Charles Seabrook has lived in Atlanta for most of his life, but at his core, he’s a Lowcountry boy. His surname, of course, is a dead giveaway — Seabrook Island is named for his ancestors, who settled the barrier island centuries ago. With his new book, The World of the Salt Marsh, Seabrook returns to the land of his childhood to explore the delicate, unique ecosystems of the Southeastern coastline.

Seabrook worked as an environmental writer for the Atlanta Journal-Constitution for decades before retiring in 2005 to focus on writing books, though he still contributes a popular weekly column to the paper called “Wild Georgia.” A friend at the University of Georgia Press pitched the idea of Salt Marsh to Seabrook, but he was initially hesitant. “I thought a lot of the writing on salt marsh had already been done,” he says. “I didn’t think there was even enough material to write a book. And then I realized that was not true. You can write volumes about it, as far as I’m concerned.”

Over the next five years, he researched the marshes, focusing on the area within the South Atlantic Bight, an indentation in the coastline stretching from Cape Hatteras, N.C. to Cape Canaveral, Fla. He read scientific papers and interviewed ecologists and island residents and discovered that the quiet coast he grew up on is one of the world’s most remarkable natural systems. Like a biological factory, the marshes serve as a water purifier, a storm dissipater, and a shelter for thousands of creatures.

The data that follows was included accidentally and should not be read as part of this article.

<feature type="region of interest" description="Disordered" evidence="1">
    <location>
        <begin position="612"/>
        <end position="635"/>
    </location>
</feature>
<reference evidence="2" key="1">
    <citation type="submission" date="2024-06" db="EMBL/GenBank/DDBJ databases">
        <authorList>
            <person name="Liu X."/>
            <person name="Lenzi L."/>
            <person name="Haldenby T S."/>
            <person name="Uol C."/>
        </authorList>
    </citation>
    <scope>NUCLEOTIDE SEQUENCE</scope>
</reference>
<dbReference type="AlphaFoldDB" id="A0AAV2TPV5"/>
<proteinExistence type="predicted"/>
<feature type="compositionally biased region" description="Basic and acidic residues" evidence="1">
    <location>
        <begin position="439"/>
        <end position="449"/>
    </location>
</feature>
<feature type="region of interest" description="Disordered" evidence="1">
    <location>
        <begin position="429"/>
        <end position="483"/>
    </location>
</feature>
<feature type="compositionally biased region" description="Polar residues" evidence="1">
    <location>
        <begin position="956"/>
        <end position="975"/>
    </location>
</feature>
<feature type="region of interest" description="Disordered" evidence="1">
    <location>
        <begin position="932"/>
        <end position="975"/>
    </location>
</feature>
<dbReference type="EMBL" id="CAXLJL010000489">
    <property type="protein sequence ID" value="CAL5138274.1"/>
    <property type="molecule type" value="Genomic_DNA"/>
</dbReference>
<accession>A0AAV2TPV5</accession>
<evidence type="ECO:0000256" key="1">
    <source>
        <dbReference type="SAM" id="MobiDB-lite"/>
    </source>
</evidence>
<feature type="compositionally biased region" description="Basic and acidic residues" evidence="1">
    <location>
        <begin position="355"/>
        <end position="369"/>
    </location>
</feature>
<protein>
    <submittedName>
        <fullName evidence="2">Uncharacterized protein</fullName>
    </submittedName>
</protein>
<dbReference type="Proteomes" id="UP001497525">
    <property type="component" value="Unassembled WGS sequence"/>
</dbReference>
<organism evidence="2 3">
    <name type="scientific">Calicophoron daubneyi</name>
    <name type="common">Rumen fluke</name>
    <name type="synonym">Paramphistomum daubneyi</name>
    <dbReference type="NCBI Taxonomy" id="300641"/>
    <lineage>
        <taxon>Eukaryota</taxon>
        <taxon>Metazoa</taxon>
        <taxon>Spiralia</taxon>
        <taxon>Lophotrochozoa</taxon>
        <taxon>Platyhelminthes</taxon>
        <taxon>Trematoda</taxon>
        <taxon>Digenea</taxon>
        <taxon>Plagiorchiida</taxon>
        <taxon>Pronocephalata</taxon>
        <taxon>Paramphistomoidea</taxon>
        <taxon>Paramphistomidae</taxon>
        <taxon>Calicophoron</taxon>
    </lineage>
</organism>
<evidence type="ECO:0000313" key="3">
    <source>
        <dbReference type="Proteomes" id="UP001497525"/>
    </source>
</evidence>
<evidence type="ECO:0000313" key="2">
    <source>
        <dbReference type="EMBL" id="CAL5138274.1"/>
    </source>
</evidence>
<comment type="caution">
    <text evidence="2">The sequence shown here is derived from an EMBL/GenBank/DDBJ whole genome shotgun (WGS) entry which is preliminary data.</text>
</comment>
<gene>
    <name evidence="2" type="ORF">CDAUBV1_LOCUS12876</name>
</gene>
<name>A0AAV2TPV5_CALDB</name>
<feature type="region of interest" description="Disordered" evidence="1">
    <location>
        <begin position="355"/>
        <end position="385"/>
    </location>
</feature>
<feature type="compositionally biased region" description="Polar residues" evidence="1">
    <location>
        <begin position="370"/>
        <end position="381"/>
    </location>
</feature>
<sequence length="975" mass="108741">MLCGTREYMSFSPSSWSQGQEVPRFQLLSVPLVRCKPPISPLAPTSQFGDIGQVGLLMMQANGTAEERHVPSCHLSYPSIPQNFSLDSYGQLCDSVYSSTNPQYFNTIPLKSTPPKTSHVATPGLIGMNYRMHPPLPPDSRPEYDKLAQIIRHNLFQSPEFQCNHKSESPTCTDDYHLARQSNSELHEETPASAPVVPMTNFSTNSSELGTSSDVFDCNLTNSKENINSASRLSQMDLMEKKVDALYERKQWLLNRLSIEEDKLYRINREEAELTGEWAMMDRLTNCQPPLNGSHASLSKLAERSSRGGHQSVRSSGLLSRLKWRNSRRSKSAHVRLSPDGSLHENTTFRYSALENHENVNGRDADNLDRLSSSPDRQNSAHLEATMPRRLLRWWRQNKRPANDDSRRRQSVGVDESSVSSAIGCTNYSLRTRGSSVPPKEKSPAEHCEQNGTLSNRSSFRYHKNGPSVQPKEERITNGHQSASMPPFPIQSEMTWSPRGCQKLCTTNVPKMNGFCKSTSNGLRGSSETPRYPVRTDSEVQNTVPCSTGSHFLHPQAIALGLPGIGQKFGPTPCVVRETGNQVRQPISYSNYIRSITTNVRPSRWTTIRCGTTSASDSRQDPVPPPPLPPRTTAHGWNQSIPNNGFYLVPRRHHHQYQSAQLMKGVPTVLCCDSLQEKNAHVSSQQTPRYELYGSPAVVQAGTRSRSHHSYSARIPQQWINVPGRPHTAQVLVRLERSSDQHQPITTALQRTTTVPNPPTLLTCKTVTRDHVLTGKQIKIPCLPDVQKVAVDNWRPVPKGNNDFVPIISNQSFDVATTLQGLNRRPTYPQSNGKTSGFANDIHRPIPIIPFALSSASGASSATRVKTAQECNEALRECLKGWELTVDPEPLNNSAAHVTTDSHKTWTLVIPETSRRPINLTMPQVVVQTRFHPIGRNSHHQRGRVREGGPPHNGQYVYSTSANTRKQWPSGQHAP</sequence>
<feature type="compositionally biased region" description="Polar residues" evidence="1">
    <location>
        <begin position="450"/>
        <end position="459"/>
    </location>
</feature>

Nearly overwhelmed by the amount of information he discovered, Seabrook decided to write something that was accessible to the layperson. “When I agreed to do the book, even though the UGA Press is an academic press, I told them I’m not going to write a scholarly book. The masses of people don’t read scholarly and scholarly doesn’t sell,” he says.

“You try to keep it simple, but at the same time you’re trying to give them a science lesson without them actually knowing they’ve had a science lesson,” he adds. “You’ve got to make it entertaining, but you don’t want to lose any of the accuracy or scientific importance of it.”

Seabrook succeeds by alternating scientific details about the marshes — such as ecologist Eugene Odum’s early research on Sapelo Island — with more accessible anecdotes about island residents like Gullah basket-weaver Vera Manigault. The end result is a well-rounded portrait of the salt marsh written by someone who knows it intimately — and who fears for its future.

Seabrook cites population growth as the biggest danger facing the coast, and though he admits he doesn’t have the solution, he hopes his book will spread awareness of the threats and make more people aware of their actions. “I try to show the connections between the barrier islands, salt marshes, estuaries, and the rivers that flow into them,” he says. “They’re all vitally connected, and I try to show that even as far away as Atlanta and Columbia, even what we do up there, sooner or later it can affect what goes on along the coast. To protect the coast we should be going far inland … When you mess up one part, you might be messing up the whole part.”